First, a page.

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The final step in producing a song is to convert the multi-track live set into a stereo audio file appropriate for burning to an audio CD. The audio export procedure is fairly simple, but there are a number of important decisions to make as part of the process. So audio can be exported from one or more tracks, in either Session or Arrangement views. Let's start by exporting the entire mix from Arrangement view. First, we need to set the export duration using the Arrangement view loop, move the cursor to the edges of the arrangement loop and then click and drag to set the loop's start and end points. So let me just make this just pass the end there.
Now I need to select the loop by either going into the Edit menu and choosing Select Loop or by clicking on the loop. But I need to make sure that that is selected. Then we can go to the File menu and choose Export Audio/Video. Or you can use the key command Shift+Command+R, or on a PC, Shift+Ctrl+R. Now, of our choices here, starting with Rendered Track, I can either export the entire mix by choosing Master.
If I choose All Tracks, Live will render a post-effects audio file for each track, including MIDI and return tracks. All the files will be the same length, so that the files are easy to sync in whatever program that I am going to move these to to do any further mixing and editing. Or I can choose a single track. In this case, let's do Master. The Normalize function will raise the level of the resulting audio file so that the highest peaks end up just below the clip point. If you enable Render as Loop, the track will include ambience that you want to include in the rendered audio file, such as the reverb or delay tails. And those will be wrapped to the beginning of the loop.
Under the Audio File type, your choices are Wave and AIF. And if you remember from earlier videos, those are both uncompressed audio file types, full bandwidth, and they're both Redbook CD standard. If you're going to be using the file back in another Live set, and you want it to be mono, then we will convert to mono by enabling the switch there. The Sample Rate and Bit Depth on an export are probably going to be set at the consumer standard for CDs, which is 44100, 16. If you're coming from a higher sample rate or bit rate, you will need to change those to get down, but we are already there.
Under Dither, we have several options. Now if you're not changing the bit depth you do not need to use Dither, but if you are moving from 24-bit down to 16- bit, or some other option like that, you're going to want to use Dither. Now the folks at Ableton suggest that Triangular is the best option; it's the most transparent. But you might also check out these power dither options. They use something called noise shaping that attempts to take any noise that's part of the file and move it out of our hearing range. But in any case, it's a good idea to do several bounces using different Dither options and then listen and choose the best one.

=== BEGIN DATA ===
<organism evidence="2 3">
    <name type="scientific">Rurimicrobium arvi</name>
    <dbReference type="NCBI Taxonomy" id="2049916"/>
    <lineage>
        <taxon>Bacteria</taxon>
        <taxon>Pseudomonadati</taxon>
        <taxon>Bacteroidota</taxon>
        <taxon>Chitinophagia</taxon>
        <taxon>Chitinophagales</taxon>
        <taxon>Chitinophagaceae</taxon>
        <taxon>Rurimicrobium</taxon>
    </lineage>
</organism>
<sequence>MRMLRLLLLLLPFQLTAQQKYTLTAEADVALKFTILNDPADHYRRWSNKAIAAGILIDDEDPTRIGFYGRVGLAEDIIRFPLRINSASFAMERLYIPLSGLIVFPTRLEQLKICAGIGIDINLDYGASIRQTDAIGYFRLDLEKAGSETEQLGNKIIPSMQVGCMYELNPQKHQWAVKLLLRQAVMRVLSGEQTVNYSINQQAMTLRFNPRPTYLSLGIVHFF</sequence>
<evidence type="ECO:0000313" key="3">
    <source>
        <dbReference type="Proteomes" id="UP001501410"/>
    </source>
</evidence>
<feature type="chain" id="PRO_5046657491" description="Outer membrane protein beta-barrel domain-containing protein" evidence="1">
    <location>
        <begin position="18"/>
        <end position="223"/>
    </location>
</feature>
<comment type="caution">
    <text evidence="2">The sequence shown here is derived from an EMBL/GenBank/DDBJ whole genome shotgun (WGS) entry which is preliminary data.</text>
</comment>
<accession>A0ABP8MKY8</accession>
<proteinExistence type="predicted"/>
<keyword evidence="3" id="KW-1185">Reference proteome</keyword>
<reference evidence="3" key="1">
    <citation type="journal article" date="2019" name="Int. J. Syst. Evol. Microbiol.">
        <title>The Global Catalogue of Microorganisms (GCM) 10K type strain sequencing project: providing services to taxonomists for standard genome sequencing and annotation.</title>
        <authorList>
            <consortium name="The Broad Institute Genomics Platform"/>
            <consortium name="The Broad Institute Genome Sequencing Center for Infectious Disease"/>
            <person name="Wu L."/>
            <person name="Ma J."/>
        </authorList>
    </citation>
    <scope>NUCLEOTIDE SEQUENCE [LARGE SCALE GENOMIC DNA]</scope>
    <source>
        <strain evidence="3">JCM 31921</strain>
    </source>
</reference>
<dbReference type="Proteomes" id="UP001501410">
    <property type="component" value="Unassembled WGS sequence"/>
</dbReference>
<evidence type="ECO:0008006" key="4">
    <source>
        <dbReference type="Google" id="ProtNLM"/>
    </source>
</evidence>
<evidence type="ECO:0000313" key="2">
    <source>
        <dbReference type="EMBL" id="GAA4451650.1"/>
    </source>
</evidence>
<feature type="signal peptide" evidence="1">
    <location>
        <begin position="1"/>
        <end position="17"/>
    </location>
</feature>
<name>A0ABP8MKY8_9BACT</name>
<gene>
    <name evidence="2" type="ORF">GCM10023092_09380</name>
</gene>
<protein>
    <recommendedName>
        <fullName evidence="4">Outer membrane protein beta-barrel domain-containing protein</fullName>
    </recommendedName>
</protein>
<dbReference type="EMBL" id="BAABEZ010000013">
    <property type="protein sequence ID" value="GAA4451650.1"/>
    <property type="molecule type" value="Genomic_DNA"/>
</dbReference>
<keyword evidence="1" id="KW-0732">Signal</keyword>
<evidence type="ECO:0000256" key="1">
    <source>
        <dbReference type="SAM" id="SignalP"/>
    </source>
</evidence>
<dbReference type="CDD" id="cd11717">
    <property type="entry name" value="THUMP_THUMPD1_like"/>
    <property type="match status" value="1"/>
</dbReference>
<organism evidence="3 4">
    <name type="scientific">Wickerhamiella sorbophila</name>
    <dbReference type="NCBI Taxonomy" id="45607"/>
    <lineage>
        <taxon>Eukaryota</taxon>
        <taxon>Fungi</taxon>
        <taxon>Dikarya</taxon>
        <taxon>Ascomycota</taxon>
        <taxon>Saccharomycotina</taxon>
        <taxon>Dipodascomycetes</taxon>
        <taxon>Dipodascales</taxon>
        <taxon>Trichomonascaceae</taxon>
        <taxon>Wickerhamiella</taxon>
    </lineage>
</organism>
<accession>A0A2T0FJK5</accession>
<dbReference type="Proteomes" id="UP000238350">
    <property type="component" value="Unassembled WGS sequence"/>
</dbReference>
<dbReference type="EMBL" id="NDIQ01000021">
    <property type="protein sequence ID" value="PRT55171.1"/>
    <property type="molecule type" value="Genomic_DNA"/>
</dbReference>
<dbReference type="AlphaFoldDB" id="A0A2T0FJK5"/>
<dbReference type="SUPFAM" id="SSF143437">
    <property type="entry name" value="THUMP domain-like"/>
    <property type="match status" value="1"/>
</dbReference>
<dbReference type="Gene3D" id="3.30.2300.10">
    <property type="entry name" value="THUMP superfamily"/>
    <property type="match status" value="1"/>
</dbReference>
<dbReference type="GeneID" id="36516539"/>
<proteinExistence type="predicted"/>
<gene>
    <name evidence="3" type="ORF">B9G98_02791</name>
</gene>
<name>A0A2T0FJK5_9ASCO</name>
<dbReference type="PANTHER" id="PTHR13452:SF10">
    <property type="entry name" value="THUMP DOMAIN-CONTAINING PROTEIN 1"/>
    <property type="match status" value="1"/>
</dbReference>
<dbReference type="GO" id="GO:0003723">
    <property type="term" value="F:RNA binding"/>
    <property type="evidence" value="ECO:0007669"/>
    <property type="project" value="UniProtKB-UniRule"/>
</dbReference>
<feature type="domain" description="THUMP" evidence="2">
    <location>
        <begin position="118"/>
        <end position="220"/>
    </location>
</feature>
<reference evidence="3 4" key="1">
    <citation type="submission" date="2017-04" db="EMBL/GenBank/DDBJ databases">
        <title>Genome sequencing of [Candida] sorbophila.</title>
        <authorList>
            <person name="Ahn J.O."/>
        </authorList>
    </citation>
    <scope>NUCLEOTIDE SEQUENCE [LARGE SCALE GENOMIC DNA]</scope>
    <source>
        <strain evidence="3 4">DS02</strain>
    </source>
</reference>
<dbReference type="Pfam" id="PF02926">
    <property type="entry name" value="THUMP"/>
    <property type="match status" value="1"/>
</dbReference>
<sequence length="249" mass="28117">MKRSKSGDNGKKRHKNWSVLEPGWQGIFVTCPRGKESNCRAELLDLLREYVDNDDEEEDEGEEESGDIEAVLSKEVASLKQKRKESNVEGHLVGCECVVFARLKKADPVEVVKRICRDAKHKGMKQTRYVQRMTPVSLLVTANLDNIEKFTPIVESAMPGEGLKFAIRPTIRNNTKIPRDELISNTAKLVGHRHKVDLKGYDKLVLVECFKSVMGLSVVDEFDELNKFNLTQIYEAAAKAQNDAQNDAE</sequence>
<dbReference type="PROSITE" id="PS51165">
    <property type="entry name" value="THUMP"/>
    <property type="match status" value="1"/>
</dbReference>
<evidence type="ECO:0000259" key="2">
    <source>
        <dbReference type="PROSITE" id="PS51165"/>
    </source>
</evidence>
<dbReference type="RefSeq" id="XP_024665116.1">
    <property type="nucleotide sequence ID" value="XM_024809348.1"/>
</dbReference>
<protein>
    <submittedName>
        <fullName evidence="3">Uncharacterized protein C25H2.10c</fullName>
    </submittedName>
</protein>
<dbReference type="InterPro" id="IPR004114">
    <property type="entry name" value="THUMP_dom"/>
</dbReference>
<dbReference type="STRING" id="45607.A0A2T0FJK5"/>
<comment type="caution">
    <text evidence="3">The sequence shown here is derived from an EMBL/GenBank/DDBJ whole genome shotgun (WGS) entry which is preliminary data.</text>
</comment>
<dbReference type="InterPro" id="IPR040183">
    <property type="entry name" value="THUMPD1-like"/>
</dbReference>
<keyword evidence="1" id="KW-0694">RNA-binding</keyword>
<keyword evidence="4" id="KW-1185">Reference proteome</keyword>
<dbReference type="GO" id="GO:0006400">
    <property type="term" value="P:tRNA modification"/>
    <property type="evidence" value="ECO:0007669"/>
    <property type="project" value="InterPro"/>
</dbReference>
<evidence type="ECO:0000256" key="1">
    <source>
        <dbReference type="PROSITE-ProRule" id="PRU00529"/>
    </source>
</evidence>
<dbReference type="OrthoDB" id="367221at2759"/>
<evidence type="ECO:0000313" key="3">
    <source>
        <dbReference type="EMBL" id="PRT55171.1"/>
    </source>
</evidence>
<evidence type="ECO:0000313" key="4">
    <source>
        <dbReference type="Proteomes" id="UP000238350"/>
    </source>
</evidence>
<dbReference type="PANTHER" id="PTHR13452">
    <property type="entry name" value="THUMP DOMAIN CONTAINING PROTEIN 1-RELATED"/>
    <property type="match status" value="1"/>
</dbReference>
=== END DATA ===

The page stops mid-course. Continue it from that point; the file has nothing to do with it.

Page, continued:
The Analysis File option here, you are going to want to turn that on if you're going to be bringing the audio back into Ableton Live. Remember that the analysis file is there so that Live knows how to warp the audio. So now I will click OK, and I'm going to put this out on the Desktop. Let's call this "Export Test," and I will click Save, and it will take just a minute here. Okay, let's hide Ableton, and now here on the Desktop, I'm going to right-click on this.
Let's open this up in iTunes and make sure that we got a good bounce. (Music playing.) So we can see that that worked. Let's go back to Ableton, and before we finish up, I want to show that you can also export out of Session view. So I am going to export this clip here from Session view, and first I need the clip to have focus. Now this has been recently played, so the green Play button is lit, and that shows me that that clip has focus. So I am going to use the key command, Command+Shift+R, or Ctrl+Shift+R on a PC.
When we come back into the Export dialog box, we will see that there is a new field here, and that gives me a length. So when I go to export this particular clip I can say, I want this to be 8 or 16 bars long, no matter what the actual clip is, whether it's two or four bars long. But it will actually loop it that many times to render whatever length that I choose. Now let's go ahead and I will choose 8 bars long in this case. The track that I want to render is going to be the Pad-eMotional, so I will choose that. I am going to normalize this, just to make sure that I don't have any overs, and yes, I am going to want to render this as a loop because I'm exporting this probably because I want to use an audio file instead of the MIDI track.
That might help me to alleviate some CPU resources. So I will turn that on. WAV file. I am going to reuse this as a stereo file in the session, so I don't want to convert it to Mono. I will leave the Sample Rate and Bit Depth settings where they are. I don't need to dither it because I'm already at 16-bit. But I am going to create an analysis file because I am going to bring this back into the session, and I will need Live to warp it if I change the tempo, so let me turn that on. I will click OK, and I'll call this "Export Test #2." Okay, we will hide that.
You will notice now that I do have the ASD file, which is the analysis file, and I've got the second audio file, and we can also go to iTunes and open that. (Music playing.) We will see that that's playing. Great! Okay, so you can see the number of options available when exporting audio from Live can seem daunting at first, but as you see, it's really a simple process.
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